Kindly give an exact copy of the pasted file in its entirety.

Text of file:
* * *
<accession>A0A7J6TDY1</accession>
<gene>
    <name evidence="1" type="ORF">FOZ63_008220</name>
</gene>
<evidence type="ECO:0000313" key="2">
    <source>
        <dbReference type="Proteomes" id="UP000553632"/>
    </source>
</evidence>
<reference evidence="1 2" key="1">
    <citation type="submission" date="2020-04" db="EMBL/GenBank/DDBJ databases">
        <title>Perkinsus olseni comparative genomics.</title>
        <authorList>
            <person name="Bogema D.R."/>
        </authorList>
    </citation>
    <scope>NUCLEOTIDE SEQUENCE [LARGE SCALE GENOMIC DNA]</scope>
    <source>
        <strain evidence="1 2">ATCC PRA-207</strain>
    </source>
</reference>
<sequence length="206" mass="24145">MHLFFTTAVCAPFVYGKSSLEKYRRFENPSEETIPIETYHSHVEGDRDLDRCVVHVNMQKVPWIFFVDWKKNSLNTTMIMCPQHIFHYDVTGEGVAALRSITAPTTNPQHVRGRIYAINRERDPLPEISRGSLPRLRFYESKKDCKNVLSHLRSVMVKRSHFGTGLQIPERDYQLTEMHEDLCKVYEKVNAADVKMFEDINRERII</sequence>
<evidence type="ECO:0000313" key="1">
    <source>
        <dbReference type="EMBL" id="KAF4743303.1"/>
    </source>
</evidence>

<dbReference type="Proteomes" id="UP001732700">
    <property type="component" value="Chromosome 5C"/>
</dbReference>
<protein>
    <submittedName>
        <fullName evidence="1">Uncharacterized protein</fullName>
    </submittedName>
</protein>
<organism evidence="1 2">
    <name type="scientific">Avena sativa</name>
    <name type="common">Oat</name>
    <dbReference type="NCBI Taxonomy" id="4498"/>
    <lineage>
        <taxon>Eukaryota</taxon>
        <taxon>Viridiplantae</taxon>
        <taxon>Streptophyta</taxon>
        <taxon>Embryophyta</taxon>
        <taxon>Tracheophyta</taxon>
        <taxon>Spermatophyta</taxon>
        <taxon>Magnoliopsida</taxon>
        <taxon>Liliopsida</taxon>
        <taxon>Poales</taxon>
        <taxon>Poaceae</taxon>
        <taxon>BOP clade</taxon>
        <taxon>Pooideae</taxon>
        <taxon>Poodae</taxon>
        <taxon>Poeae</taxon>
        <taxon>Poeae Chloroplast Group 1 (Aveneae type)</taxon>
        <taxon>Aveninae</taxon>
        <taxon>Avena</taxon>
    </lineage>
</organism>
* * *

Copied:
<accession>A0A7J6TDY1</accession>
<gene>
    <name evidence="1" type="ORF">FOZ63_008220</name>
</gene>
<evidence type="ECO:0000313" key="2">
    <source>
        <dbReference type="Proteomes" id="UP000553632"/>
    </source>
</evidence>
<reference evidence="1 2" key="1">
    <citation type="submission" date="2020-04" db="EMBL/GenBank/DDBJ databases">
        <title>Perkinsus olseni comparative genomics.</title>
        <authorList>
            <person name="Bogema D.R."/>
        </authorList>
    </citation>
    <scope>NUCLEOTIDE SEQUENCE [LARGE SCALE GENOMIC DNA]</scope>
    <source>
        <strain evidence="1 2">ATCC PRA-207</strain>
    </source>
</reference>
<sequence length="206" mass="24145">MHLFFTTAVCAPFVYGKSSLEKYRRFENPSEETIPIETYHSHVEGDRDLDRCVVHVNMQKVPWIFFVDWKKNSLNTTMIMCPQHIFHYDVTGEGVAALRSITAPTTNPQHVRGRIYAINRERDPLPEISRGSLPRLRFYESKKDCKNVLSHLRSVMVKRSHFGTGLQIPERDYQLTEMHEDLCKVYEKVNAADVKMFEDINRERII</sequence>
<evidence type="ECO:0000313" key="1">
    <source>
        <dbReference type="EMBL" id="KAF4743303.1"/>
    </source>
</evidence>

<dbReference type="Proteomes" id="UP001732700">
    <property type="component" value="Chromosome 5C"/>
</dbReference>
<protein>
    <submittedName>
        <fullName evidence="1">Uncharacterized protein</fullName>
    </submittedName>
</protein>
<organism evidence="1 2">
    <name type="scientific">Avena sativa</name>
    <name type="common">Oat</name>
    <dbReference type="NCBI Taxonomy" id="4498"/>
    <lineage>
        <taxon>Eukaryota</taxon>
        <taxon>Viridiplantae</taxon>
        <taxon>Streptophyta</taxon>
        <taxon>Embryophyta</taxon>
        <taxon>Tracheophyta</taxon>
        <taxon>Spermatophyta</taxon>
        <taxon>Magnoliopsida</taxon>
        <taxon>Liliopsida</taxon>
        <taxon>Poales</taxon>
        <taxon>Poaceae</taxon>
        <taxon>BOP clade</taxon>
        <taxon>Pooideae</taxon>
        <taxon>Poodae</taxon>
        <taxon>Poeae</taxon>
        <taxon>Poeae Chloroplast Group 1 (Aveneae type)</taxon>
        <taxon>Aveninae</taxon>
        <taxon>Avena</taxon>
    </lineage>
</organism>